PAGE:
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As local authorities jumped on the new energy vehicle bandwagon, many found that lack of regulation and low barriers to entry are seeing a greater drive toward bankruptcy than profits

By NewsChina Updated Oct.1

The Jiangsu Saleen Automotive Technology Co., Ltd. factory lies idle after production was suspended in June 2020

American former racing driver Steve Saleen (right), one of the founders of Jiangsu Saleen Automotive Technology and Jason Statham, Hollywood star and brand ambassador for Saleen, in the experience center in Beijing, July 20, 2019

Wang Xiaolin introduces a Saleen sports car at Beijing International Automotive Exhibition, April 20, 2014

Once a shining light in the electric vehicle (EV) industry in Jiangsu Province, Jiangsu Saleen Automotive Technology (JSAT) has suspended all production. In early June, two of JSAT’s factories in the city of Rugao, Jiangsu Province, were seized by the local intermediate court, its bank account was locked and virtually all its employees resigned, placing the city’s once burgeoning EV industry in limbo. 

JSAT spent nearly 6 billion yuan (US$86m) on factories, employees, marketing and manufacturing, but only 31 low-end electric cars were ever sold. In the opinion of Wang Xiaolin, chairman of JSAT, the money was far from enough to make a car. “Among all EV manufacturers in China, JSAT is the most cost-effective. We have rich experience in financial control. An electric vehicle will never be produced without an investment of 10 billion yuan (US$1.4b),” he told NewsChina in the US. 

According to Qiao Yudong, former senior legal manager at JSAT, Rugao had a public budget of 7 billion yuan (US$100m) in 2019, most of which was sunk into JSAT’s EV project. On April 27, Qiao reported Wang Xiaolin as being “a false technology investor who has embezzled a huge amount of State assets.” 

Chen Jianjun, deputy director of Rugao government’s publicity department, told NewsChina that the failure of the JSAT project has become a salutary lesson for other cities in Jiangsu and government agencies. “We should be more careful when we launch EV projects in the future and more stringent examination is needed to check the qualifications of enterprises.”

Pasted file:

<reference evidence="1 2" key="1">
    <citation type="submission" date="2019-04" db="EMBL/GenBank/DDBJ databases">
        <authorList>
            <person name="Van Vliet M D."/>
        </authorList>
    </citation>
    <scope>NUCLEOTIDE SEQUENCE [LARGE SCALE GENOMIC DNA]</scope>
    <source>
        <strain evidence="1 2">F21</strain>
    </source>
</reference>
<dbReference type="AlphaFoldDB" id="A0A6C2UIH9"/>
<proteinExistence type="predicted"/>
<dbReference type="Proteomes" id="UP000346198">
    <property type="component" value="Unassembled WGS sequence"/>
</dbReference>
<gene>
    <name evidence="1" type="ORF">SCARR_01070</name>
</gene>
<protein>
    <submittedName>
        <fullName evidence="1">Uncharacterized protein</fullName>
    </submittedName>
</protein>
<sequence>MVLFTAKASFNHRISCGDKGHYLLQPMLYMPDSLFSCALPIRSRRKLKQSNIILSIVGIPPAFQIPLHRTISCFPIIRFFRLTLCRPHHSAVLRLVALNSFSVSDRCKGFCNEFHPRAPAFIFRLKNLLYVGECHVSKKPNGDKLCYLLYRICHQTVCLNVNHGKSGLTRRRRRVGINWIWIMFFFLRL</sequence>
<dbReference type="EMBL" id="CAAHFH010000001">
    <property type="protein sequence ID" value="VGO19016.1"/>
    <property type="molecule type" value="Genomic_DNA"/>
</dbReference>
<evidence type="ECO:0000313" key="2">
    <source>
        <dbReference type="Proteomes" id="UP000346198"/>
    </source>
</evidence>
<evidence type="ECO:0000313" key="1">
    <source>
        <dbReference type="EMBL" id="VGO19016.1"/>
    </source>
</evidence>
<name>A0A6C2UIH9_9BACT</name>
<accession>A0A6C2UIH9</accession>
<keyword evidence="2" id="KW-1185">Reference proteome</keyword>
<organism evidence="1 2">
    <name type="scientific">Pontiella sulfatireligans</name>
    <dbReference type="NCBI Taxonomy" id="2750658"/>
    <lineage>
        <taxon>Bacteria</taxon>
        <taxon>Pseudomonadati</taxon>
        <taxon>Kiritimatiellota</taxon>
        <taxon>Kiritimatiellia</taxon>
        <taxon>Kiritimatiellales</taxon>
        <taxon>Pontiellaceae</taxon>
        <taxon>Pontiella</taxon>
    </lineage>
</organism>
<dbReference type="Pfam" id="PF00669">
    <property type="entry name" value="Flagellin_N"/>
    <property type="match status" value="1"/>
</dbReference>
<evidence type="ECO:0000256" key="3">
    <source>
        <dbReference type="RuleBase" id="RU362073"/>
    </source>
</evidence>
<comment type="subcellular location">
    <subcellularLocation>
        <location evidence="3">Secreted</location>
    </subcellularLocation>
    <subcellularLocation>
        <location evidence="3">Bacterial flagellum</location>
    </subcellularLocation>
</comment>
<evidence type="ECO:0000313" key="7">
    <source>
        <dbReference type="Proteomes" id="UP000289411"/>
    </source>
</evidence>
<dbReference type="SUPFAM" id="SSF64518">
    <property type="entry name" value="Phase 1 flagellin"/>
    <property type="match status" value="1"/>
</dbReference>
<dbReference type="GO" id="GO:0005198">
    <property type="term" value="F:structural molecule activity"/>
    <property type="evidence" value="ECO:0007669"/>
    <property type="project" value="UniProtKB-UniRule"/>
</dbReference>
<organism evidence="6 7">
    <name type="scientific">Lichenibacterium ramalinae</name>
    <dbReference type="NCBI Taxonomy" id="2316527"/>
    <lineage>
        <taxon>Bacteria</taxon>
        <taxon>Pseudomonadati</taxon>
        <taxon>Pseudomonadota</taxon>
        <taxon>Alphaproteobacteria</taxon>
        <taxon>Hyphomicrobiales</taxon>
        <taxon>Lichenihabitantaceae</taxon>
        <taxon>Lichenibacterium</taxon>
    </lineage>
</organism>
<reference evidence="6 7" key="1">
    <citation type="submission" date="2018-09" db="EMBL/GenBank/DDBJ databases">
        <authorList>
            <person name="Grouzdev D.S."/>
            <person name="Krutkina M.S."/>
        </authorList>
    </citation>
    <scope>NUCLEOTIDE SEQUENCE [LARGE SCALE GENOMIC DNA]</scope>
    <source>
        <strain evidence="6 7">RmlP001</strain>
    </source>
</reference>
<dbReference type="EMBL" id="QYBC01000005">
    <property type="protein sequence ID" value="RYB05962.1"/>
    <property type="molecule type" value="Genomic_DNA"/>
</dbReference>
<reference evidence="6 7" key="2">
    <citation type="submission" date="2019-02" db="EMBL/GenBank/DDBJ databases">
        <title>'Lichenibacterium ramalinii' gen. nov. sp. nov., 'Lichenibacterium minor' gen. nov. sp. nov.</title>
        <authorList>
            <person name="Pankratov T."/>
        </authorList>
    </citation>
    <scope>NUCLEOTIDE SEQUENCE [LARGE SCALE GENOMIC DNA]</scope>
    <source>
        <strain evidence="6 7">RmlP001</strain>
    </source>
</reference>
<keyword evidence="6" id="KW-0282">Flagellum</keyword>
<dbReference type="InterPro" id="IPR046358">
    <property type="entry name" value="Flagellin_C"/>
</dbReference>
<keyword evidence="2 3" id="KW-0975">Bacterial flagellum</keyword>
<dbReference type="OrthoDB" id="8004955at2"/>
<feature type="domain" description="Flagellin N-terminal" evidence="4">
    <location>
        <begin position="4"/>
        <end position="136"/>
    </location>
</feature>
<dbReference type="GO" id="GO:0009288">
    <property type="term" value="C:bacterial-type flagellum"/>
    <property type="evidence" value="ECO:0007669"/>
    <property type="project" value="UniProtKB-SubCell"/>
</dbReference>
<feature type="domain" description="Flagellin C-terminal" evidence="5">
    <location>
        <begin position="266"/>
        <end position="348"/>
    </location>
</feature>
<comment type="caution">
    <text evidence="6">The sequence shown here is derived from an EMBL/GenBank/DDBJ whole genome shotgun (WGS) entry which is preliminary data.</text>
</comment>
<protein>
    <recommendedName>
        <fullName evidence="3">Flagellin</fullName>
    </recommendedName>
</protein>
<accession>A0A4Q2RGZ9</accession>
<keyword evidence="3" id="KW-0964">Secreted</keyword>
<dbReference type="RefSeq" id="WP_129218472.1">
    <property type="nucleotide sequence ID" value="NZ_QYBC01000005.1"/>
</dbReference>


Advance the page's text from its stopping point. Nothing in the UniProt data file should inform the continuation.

China started boosting new energy vehicle (NEV) strategies in 2009, when it began offering support measures, which included nationwide subsidies. Government data shows that from 2015 to 2017, more than 200 NEV projects were launched in the Chinese mainland with a total investment of 1 trillion yuan (US$143b) and accumulated manufacturing capacity of over 21.24 million vehicles. 

In 2019, Chinese automobile sales started to decline across the board, and government subsidies have decreased also. There are now 40 new energy vehicle manufacturers in China. Yet local governments are still enthusiastic over the prospect of investing in the NEV industry. 

“The automobile industry is so attractive to local governments because it can drive the development of an entire industrial chain,” said Li Jinyong, deputy director of China Auto Dealers Chamber of Commerce. “It’s the biggest source of tax revenue.” 

Car-building Mania
Rugao has a population of 14.2 million people and it has become well-known in Jiangsu Province as a new energy vehicle city. In the wake of the 2008 economic crisis, the city’s industrial base, which included international shipping, photovoltaic production and biological medicine, was floundering. Rugao cast its eyes at the developing NEV industry and released a package of measures to lure investment. Chen Xiaodong, Party chief of the city, said publicly that NEV manufacturing was a strategic decision.  

Established in 2009, Rugao New Energy Auto Industrial Park occupies an area of 20 square kilometers with a dozen NEV manufacturers, including JSAT and GreenWheel EV. There are also more than 30 enterprises involved in the supply chain, including lithium battery makers, tires and auto parts. 

The industrial park aimed to produce 800,000 vehicles with an output value of 100 billion yuan (US$14.35b) by the end of 2020, becoming China’s most competitive NEV industrial base for auto manufacturing, trade, finance, culture and service in the Yangtze River Economic Belt. 

In 2010, Rugao introduced its first new energy vehicle enterprise - GreenWheel EV, with a planned investment of 4 billion yuan (US$574m) and an annual production capacity of 200,000 EVs. The company back then did not have a manufacturing license for EVs, and it was only after intervention from the Rugao government that the firm obtained permission to produce mid-size and large electric buses.  

In 2012, the provincial economic and information commission designated Rugao as the only NEV industrial base in Jiangsu Province. But the high cost of attracting auto manufacturing enterprises also generated high risks for the local government. Auto enterprises based in the industrial park have fallen one by one because of financial shortfalls, technical difficulties or poor sales.  

In early 2020, GreenWheel EV halted production. According to a report released by Pingan Bank in June 2020, GreenWheel EV owed the bank 112 million yuan (US$16m) and interest payments of 1.25 million yuan (US$180,000). The bank has transferred 24 percent of the company’s equity and 280,000 square meters of industrial land to other companies. 

Wang Xiaoxiang, adviser to the NEV industry in Rugao, said that local governments see the automobile industry as a lucrative sector that can drive employment. “Local governments want big projects. As long as one major project is inked and goes into production, GDP in the area will rise to a new level,” he told NewsChina.